Hercules - Prisoner of Evil is passable entertainment, but nothing more. It raises some unintentional laughs, but the action sequences are enjoyable. Reg Park was a bodybuilder from Leeds who became Mr Universe in 1951, the year after Steve Reeves achieved the same feat. He played Hercules a few times, including once for Mario Bava, but he was not an actor. He may have had bigger muscles than Steve Reeves, but he does not have his screen presence. However he makes the best of it and is clearly more comfortable with the fight scenes than he is in the dialogue scenes, probably because they were all speaking italian and he was having to deliver his lines not really knowing what was going on. He looks particularly awkward when kissing María Teresa Orsini, something many men would jump at the opportunity to try. The film itself is effectively a footnote in Antonio Margheriti's career, but an interesting one nonetheless, and demonstrates his trusting and generous nature, allowing his assistant director to gain valuable experience if not the credit. Deodato has a great fondness for Margheriti, even if he does not think that highly of the films themselves, something which I will discuss in more detail next time I cover a film he was involved in.

I was recently invited to participate in a podcast with Rod Barnett where we discussed this film at great length. You can find The Bloody Pit podcast on iTunes or over on the Bloody Pit blog.


Since first posting this blog, I have been given some extra info by those well-informed types over at the Facebook group Peplum Paradise which I thought was worth repeating here. Although released three years apart, Hercules - Prisoner of Evil appears to share costumes and sets with The Seven Revenges (Le sette sfide, 1961, Primo Zeglio, Yugoslavia/ Italy: Adelphia Compagnia Productions/ Dubrava Film). It is perfectly possible, given that both are produced by Adelphia and are about warring Mongol tribes. Coincidentally both also feature Furio Meniconi in a main role. According to some online sources this film was also re-released in 1973 with pornographic inserts as La vie erotique d'ursus, or The Erotic Life of Ursus. The credited director for that version is Ettore Anrosi, presumably a pseudonym with no IMDB credits whatsoever. A plot synopsis for this version from the French website describes it as follows (in a ropey English translation):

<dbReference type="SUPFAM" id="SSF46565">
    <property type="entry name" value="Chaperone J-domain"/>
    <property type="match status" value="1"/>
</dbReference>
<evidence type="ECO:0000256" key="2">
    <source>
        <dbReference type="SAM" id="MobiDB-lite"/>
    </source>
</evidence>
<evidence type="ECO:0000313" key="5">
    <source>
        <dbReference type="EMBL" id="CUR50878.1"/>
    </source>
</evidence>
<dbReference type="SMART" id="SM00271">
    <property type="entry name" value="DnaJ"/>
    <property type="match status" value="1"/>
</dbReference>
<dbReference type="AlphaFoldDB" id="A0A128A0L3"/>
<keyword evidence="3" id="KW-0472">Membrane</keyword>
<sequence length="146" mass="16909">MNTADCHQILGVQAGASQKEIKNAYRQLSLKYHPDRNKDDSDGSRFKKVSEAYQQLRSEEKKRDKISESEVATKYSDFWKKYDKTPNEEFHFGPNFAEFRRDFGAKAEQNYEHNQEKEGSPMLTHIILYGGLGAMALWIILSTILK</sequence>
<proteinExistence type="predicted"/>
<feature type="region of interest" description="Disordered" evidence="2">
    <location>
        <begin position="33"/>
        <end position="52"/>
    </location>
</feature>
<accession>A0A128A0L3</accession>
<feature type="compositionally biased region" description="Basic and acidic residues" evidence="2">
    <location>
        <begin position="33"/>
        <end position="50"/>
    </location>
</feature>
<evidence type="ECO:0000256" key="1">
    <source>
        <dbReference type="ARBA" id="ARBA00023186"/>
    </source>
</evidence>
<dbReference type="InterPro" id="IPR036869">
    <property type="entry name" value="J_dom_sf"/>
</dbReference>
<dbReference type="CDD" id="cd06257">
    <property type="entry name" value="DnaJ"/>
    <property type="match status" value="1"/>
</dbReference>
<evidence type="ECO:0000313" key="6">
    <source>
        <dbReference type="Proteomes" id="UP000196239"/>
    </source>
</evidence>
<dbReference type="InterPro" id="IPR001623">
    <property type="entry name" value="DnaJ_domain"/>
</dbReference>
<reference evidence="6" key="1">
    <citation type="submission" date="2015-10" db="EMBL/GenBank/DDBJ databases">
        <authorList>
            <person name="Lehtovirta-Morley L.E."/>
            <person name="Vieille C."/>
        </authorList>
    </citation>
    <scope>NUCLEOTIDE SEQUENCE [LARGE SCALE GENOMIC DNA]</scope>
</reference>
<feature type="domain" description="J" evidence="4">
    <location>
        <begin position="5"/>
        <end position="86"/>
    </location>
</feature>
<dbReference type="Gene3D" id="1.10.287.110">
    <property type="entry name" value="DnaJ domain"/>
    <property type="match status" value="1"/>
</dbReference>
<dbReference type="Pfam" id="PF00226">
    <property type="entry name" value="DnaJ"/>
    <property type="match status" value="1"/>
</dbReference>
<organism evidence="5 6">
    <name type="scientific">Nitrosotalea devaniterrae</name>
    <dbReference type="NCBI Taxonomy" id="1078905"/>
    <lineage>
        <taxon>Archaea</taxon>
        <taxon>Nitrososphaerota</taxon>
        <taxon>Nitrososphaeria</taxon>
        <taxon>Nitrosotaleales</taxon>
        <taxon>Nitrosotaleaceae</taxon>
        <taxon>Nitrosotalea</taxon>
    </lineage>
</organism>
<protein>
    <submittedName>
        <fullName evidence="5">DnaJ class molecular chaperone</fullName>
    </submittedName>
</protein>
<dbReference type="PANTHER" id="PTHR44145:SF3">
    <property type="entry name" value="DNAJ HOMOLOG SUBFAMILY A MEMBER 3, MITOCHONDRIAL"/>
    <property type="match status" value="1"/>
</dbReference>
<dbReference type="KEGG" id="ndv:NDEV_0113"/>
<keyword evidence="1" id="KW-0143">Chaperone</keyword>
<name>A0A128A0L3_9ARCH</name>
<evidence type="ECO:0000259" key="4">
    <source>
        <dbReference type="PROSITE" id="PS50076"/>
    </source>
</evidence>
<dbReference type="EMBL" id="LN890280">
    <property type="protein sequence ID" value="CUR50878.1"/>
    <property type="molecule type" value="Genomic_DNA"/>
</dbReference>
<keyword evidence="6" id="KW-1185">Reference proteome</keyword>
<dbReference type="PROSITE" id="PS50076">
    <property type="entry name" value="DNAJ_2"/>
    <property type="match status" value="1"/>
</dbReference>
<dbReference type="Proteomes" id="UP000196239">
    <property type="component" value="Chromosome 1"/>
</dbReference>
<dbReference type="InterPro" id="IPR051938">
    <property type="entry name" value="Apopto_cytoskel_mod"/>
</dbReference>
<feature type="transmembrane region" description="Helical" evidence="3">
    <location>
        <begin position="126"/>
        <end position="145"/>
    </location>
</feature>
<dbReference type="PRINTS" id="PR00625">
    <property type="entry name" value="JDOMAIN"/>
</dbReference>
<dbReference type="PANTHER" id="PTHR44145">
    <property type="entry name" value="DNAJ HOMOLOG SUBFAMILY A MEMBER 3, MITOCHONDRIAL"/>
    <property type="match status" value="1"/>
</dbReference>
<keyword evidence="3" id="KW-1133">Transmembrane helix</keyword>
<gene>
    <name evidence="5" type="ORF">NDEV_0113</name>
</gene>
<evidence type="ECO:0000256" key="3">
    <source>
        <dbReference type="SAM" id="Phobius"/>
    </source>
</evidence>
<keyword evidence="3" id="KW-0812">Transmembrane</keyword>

"The traitor Zeretelli wants to extend his power by eliminating the neighboring tribes and must therefore get rid of Turso, while the false queen Aniko uses a malefic philter that turns his lovers into thirsty monsters of murders and rapes."

Gary Allen Smith mentions this in his book Epic Films: Casts, Credits and Commentaries on More Than 350 Historical Spectacle Movies (2009, McFarland: Jefferson, NC), claiming that this version was made in France. It is difficult to know for certain as it is now lost, and he does not give a source for his information. The only evidence it ever existed appears to be this French poster floating around online. The above plot description makes it sound like La vie erotique d'ursus plays as Hercules - Prisoner of Evil until the monster appears, at which point a different actor in dodgy makeup runs around explicitly raping villagers. Only in the 1970s would this be seen as a good idea for a porn film. Perhaps one day a print will surface and we can find out for ourselves.